Gratefully, I am also in the first camp, although what I’m rehearsing is a little different than the familiar Dickens tale. This play is by Adam Hummel and called Snowed Inn. No, not Snowden, but Snowed_Inn. Not only is it a pun, but it’s also hilarious, telling the story of a disillusioned Hollywood screenwriter returning to his family inn in rural Minnesota on Christmas Eve, 1932. Like all good screwball comedies, of course, events quickly spire out of control when a mobster and his moll crash the party looking to run some hooch into Minneapolis. The play is a wonderful tribute to those romantic comedies of the ’30s as well as the classic gangster movies that I love so so so much!

In fact, I get to play the role of the gangster! His name is “Dutch” and he’s got his own work cut out for him; trying to keep his cool and get promoted up the ranks with no help from his dizzy dame of a girlfriend, Flossy. Although I don’t get to say any of the famous lines, I do get to wear a fantastic suit and play the part of so many of my favorite actors. Certainly James Cagney and Edward G. Robinson, but I’d throw in George Raft, Humphrey Bogart and Paul Muni as well.

With that said, you can bet in addition to learning my part, I’ve taken this as a perfect opportunity to reacquaint myself with those pictures. Back in high school I went through a phase and now own about a dozen of them. Classics like The Public Enemy, Little Caesar, White Heat, Angels with Dirty Faces, The Petrified Forest, and Each Dawn I Die. Whew, even the titles are enough to set your imagination running!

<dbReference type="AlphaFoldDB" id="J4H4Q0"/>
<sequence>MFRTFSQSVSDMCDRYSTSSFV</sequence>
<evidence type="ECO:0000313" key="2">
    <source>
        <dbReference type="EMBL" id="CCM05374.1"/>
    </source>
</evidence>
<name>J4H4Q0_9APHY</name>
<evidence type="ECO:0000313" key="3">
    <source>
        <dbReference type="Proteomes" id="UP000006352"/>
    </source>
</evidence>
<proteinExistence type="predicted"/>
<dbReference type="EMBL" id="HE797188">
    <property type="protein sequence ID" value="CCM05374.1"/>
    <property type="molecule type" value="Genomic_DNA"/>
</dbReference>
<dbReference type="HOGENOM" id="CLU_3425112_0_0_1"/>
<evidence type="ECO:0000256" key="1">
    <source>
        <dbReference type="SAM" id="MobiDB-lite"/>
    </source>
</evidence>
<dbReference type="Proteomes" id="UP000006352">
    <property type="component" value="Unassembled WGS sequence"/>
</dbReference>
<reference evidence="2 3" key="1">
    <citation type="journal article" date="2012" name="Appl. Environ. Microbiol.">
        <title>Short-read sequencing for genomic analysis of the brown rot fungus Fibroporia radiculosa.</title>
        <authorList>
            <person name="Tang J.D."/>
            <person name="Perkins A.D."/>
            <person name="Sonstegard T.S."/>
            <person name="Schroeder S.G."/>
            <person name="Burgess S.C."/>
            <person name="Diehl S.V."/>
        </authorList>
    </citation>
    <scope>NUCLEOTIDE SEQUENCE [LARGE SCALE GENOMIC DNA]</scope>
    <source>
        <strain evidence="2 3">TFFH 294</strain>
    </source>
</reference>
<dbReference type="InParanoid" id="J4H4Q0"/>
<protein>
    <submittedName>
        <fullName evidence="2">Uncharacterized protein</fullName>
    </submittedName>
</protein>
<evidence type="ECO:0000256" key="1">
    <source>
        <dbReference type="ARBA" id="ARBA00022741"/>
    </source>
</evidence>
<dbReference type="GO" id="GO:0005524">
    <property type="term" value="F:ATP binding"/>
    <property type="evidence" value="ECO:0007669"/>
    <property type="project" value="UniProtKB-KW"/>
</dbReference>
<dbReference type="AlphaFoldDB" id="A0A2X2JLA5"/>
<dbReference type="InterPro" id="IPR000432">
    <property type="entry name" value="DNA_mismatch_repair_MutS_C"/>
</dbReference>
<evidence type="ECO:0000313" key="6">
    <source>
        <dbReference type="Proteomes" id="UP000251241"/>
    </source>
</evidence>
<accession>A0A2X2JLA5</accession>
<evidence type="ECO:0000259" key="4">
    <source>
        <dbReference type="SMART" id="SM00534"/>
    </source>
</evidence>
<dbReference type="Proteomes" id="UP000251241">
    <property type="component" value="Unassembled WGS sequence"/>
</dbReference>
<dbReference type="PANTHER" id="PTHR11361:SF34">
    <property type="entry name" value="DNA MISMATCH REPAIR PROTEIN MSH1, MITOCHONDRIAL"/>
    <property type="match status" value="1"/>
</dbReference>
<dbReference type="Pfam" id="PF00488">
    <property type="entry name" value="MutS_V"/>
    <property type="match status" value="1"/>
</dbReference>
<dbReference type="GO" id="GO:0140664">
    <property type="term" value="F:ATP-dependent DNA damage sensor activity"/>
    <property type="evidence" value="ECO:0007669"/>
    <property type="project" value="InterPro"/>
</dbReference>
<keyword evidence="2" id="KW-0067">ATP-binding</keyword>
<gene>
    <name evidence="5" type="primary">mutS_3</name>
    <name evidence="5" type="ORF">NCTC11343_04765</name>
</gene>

All that is to say, of course, that I’m really stoked about this one and want to share it with as many people as possible. It’s directed by Ben Thietje and is at DalekoArts in New Prague, Minnesota. It’s really not that far (this is where I did Wait Until Dark last year) and with a cast of goofballs having the kind of fun we are, it’s definitely worth it. With such a quirky mix of holiday cheer, fun and thrills how can you resist?

a DalekoArts original holiday show
by Adam Hummel
directed by Ben Thietje Nov 25 – Dec 18, 2016
Fridays & Saturdays @ 7:30pm
Sundays @ 2:00pm

After failed screenwriter Archie Ježek leaves the glitz and glamour of 1930s Hollywood to return to the small, Minnesota town where he grew up to run the family hotel, his dreams of a quiet, steady Midwestern life quickly devolve to madcap holiday hijinks and mayhem. Featuring a cast of zany characters and silver screen slapstick, Snowed Inn is a family-friendly Christmas card celebrating your favorite classic films and the nostalgia of holidays past.

It’s another DalekoArts original holiday show!

DalekoArts recommends SNOWED INN for ages 13 and up.

Bobby Gardner*
Susan J Gerver
Vincent Hannam
Lindy Jackson
Zakary Morton
Dann Peterson
Emily Wrolson

Jane Ryan (sets)
Kurt Jung (lights)
Elin Anderson (costumes)
Abbee Warmboe (props/scenic painter)*
Ben Thietje (sound)*
Janice Geis (stage manager)
Trevor Muller-Hegel (technical director)